it and simply delete it. Now drag a UITVC from the Object Library onto the
storyboard. Don’t forget to set its Class Type in the Identity Inspector to
ViewController. Now let’s run the app again. Great! Now we get Figure C.

Figure C

c_mvalenzeula_WebServ1.pngc_mvalenzeula_WebServ1.png

So in this method you can modify some style settings. It
gets called only once, at the very beginning of the viewcontroller’s life. Other
such methods which get called only once and at the very beginning are:
initWithCoder, initWithFrame and viewDidLoad.

  • -viewDidLoad is a method
    that you will see quite a lot because it is used as a starting point for
    many other tasks. After all, once the view has loaded, the user can begin
    to see things on the screen.
  • -viewWillAppear, as well
    as its other closely related cousins, viewDidAppear, viewWillDisappear are
    methods which are called every time the view will do this or that. The
    difference is that views can appear many times but they are only loaded
    once. So for example, if you want the view to be refreshed each time the
    user loads an app running in the background, or switches tabs within a
    UITabBarController etc., you want to use the methods call every time the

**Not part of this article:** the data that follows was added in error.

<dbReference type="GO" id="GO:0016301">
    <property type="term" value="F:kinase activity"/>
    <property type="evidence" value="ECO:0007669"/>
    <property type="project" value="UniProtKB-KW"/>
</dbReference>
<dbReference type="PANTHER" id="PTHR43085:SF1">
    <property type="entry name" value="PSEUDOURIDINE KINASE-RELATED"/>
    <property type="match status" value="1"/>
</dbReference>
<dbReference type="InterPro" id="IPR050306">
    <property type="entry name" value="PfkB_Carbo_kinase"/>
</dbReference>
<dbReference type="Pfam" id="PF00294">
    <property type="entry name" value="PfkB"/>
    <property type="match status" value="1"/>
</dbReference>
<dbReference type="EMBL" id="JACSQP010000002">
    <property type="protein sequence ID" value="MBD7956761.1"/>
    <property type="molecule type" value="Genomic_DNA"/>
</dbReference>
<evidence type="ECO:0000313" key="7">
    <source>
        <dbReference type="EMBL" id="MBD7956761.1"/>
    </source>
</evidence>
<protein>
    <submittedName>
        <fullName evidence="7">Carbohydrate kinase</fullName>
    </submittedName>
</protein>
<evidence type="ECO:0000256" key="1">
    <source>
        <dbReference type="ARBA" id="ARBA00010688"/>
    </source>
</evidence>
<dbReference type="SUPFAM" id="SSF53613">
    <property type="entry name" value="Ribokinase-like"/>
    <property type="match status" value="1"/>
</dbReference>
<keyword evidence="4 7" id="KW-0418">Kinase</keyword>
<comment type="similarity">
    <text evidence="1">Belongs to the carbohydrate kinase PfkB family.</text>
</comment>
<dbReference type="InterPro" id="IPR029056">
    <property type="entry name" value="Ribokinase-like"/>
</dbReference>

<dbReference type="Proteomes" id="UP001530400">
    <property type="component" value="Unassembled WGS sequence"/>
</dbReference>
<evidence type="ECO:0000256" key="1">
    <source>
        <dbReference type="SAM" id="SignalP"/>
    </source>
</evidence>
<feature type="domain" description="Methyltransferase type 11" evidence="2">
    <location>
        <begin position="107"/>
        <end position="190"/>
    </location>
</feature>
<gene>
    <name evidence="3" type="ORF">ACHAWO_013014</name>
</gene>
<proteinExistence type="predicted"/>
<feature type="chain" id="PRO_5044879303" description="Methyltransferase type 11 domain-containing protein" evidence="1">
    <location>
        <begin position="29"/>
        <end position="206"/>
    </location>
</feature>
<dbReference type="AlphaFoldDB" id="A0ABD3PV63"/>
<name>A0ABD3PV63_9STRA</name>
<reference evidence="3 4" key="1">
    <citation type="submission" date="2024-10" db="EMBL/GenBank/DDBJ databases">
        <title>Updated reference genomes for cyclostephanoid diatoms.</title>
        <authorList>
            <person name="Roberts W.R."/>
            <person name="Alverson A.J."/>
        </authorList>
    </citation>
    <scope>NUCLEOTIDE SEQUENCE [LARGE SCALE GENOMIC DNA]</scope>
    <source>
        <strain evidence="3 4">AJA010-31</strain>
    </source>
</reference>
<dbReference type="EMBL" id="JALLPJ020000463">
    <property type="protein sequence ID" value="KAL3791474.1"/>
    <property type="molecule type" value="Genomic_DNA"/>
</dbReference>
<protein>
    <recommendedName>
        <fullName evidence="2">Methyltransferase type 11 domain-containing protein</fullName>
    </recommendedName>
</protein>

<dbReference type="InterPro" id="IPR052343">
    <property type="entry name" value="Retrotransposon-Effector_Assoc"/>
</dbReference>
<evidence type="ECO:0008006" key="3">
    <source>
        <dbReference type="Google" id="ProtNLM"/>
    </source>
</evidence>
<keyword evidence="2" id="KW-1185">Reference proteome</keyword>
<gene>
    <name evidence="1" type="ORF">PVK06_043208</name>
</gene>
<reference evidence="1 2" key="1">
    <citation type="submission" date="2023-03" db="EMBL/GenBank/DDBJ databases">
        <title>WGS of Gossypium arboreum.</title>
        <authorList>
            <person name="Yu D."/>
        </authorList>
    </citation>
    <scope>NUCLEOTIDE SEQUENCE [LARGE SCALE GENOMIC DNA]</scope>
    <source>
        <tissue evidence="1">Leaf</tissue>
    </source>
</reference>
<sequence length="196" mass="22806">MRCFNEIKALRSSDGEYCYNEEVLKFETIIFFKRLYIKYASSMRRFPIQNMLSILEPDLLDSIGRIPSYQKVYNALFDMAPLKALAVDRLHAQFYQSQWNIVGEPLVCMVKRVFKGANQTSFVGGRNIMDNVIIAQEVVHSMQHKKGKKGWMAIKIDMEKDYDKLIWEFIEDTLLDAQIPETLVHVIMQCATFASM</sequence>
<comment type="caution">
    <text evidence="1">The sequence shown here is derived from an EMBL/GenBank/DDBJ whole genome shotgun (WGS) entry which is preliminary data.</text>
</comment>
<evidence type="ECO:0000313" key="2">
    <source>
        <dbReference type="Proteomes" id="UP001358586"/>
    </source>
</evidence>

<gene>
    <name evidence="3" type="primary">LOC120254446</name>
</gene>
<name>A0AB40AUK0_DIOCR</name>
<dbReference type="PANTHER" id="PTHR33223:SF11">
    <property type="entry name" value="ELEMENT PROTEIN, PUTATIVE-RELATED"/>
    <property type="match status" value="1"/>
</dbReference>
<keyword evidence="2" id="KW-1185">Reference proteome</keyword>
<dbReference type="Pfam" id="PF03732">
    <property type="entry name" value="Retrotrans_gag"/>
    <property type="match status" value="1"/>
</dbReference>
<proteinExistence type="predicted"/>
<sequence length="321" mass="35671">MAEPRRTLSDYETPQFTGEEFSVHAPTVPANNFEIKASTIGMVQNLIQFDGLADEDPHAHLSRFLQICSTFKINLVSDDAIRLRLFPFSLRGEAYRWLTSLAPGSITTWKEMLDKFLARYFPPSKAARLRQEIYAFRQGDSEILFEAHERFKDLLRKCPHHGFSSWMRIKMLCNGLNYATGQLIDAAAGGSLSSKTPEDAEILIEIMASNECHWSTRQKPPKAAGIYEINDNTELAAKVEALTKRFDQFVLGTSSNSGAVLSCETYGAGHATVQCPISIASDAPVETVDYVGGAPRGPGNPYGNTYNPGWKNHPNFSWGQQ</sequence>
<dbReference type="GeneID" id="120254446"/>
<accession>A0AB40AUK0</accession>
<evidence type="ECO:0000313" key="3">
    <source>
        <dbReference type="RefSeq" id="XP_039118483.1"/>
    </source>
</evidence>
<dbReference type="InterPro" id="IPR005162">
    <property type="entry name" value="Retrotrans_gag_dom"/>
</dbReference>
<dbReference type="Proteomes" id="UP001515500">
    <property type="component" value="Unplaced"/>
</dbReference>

view appears. If you refresh data inside viewDidLoad, of the other
    previous methods such as initWithStyle/Coder/Frame/NibName, the data will
    only be refreshed once!
  • -nOSIT, nORIS, cFRAIP and
    dSRAIP are tableview methods and I use those abbreviations to refer to
    them. They are not standard acronyms so be prepared for people to go “HUH!?”.
    numberOfSectionsInTableView, numberOfRowsInSection, cellForRowAtIndexPath
    and didSelectRowAtIndexPath are for the most part, required methods in a
    tableview. nORIS and nOSIT get called only once but cFRAIP gets called
    many times, each time new cells appear in view for whatever reason,
    scrolling, loading of the view, deletion, editing etc.

Okay, enough about boilerplate methods of UITVC. Other VCs
have different methods based upon what they do and which protocols they conform
to.

Get some data

So now we want to get some data off the web before we put it